September 15, 1946 – San Francisco – “William H. Turnquist, 60, veteran captain of the Matson Navigation Co., survivor of the German sinking of the Lusitania off the Irish coast, and a veteran of World Wars I and II, died September 13 in a local hospital after suffering a heart attack on board the ship he had been assigned to command on the San Francisco-Australia run.
Turnquist was a native of Stockholm and had lived in the United States for 40 years. He started his working career as a seaman and was a quartermaster on the Lusitania when the ship was torpedoed. He was rescued after many hours in the waters of the Irish Sea. He was later assigned to a naval ship and participated in many campaigns.
During World War II, he held the rank of captain and commanded an assault transport. He was the skipper of the Calawilli of the Los Angeles Steamship Line on the Los Angeles to Honolulu run when in 1931 the Matson Line absorbed the Los Angeles company. Turnquist was commanding the S.S. Mariposa on the San Francisco-Australia run when World War II broke out. He reported to the Navy and served during the entire conflict.
He reported back to Matson when peace came and had been given command of the S.S. White Squall, which was being put into shape at the Consolidated shipyard here. Turnquist was in charge of the work and had been here for a month.
He lived at 1900 Vallejo Street in San Francisco and is survived by his widow, Mrs. Novelle Turnquist, a son, William H. Turnquist of San Francisco, and a step-sister, Miss Jean Turnquist of Bridgeport, Conn. Funeral services are pending.” (Long Beach Independent)
Navy Patrol Craft Sunk in Collision
September 11, 1944 – San Diego – The checkered career of the U.S. Navy submarine chaser U.S.S. PC-815 ended at 6:47 a.m. when she sank in five minutes after colliding with the destroyer U.S.S. Laffey in a dense fog off San Diego.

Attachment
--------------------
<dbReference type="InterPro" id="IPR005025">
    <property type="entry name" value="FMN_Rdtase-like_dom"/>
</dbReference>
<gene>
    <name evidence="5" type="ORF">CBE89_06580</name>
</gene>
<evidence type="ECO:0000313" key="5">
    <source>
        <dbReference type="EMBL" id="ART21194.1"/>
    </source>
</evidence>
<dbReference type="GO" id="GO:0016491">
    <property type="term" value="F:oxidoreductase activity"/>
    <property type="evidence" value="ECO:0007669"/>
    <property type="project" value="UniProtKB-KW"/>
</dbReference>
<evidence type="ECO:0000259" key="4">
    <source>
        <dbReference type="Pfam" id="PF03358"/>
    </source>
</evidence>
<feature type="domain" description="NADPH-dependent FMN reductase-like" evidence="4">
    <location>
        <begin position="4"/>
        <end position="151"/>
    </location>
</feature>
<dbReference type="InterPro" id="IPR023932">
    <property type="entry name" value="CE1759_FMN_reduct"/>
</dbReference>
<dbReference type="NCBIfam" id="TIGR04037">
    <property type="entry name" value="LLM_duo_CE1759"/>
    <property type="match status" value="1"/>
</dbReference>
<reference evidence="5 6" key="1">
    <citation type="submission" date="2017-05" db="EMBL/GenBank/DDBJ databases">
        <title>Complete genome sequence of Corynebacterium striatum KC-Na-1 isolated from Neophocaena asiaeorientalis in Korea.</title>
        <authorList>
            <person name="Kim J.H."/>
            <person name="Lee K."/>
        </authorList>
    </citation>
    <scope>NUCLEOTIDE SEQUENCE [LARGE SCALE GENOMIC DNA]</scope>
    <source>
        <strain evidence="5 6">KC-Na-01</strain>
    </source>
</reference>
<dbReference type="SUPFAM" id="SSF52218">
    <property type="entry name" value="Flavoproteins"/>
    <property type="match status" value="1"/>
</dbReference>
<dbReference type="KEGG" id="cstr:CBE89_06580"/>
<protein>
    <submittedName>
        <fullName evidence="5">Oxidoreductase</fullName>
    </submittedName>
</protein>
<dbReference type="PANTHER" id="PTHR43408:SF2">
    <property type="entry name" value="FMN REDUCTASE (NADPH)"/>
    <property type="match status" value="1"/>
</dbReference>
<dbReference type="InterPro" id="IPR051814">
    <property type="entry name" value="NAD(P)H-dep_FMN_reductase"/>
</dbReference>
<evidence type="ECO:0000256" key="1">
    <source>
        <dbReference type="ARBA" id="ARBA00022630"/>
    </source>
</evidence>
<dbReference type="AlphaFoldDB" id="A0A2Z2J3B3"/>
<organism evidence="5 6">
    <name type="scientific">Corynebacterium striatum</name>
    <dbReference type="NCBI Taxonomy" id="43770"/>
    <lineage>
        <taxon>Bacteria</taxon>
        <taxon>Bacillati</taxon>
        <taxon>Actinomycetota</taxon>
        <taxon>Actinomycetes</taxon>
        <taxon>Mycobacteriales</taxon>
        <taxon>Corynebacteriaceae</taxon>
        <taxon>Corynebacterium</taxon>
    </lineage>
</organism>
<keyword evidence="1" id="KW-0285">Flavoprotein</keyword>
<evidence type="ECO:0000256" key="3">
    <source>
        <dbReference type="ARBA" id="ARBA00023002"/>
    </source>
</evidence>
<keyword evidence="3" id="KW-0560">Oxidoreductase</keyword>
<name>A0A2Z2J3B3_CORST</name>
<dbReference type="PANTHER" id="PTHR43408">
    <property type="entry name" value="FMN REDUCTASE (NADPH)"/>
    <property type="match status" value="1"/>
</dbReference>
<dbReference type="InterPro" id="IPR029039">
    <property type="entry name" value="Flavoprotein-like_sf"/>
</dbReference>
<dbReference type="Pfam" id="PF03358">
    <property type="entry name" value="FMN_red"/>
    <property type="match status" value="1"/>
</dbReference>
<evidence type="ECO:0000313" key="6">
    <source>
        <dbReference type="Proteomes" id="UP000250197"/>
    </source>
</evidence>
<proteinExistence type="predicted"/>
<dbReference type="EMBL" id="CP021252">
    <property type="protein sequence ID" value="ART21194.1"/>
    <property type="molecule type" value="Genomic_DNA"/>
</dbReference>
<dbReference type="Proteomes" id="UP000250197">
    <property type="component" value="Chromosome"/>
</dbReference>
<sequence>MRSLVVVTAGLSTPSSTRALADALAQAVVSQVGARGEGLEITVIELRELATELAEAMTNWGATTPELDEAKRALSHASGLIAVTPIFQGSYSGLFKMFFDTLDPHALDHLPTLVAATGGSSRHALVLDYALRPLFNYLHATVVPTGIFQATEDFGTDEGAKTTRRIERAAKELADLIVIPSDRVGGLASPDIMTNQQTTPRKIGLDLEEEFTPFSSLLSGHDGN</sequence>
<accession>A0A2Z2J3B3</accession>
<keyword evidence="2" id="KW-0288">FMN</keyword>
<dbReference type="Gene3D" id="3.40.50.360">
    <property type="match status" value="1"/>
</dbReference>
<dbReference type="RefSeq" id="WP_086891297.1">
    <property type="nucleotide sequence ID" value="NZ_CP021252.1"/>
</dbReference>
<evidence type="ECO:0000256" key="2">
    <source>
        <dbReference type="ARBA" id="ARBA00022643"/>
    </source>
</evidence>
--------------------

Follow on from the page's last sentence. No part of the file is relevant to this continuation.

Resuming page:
Lying in 90 feet of water, the wreck was declared a hazard to navigation and blown up by Navy divers two months later.
One man from the PC-815 was reported missing.
Earlier in her brief career, the ship was commanded by pulp science fiction writer L. Ron Hubbard, later founder of the Scientology movement.
Ship York Arrives in SF After 170 Days at Sea
September 18, 1849 – San Francisco – After 170 days at sea, the ship York arrived in San Francisco from Boston with 38 members of the Pacific Mining Company, one of the company of adventurous ‘Argonauts’ who traveled from New England to California during the height of the Gold Rush.
Shortly after the York’s arrival in San Francisco, one of her passengers, Thomas R. Campbell of Weymouth, Nova Scotia – “a valuable and much-esteemed member of the Pacific Company,” died on board of “cholera morbus.”
The York stayed on the West Coast and made a single voyage to Australia from San Francisco before she returned in 1851 to be transformed into one of the dozens of floating warehouses permanently positioned along the city waterfront.
In 1882, she was owned by the Bolton, Barron & Co. merchant house and anchored near the California Street Wharf as a store for chili flour. (Weekly Alta California)
Plans Afoot For New Southwestern Ship Launch
September 26, 1919 – Los Angeles – “Officials of the Southwestern Shipbuilding Company are preparing for the launching of the 8800-ton steel freighter, West Niger, next Sunday morning at 11:30 o’clock.
A Los Angeles girl is to christen the ship as it slides from the ways at the San Pedro plant. It is the- twelfth sea-going vessel to be launched from the Southwestern yard.” (Los Angeles Herald)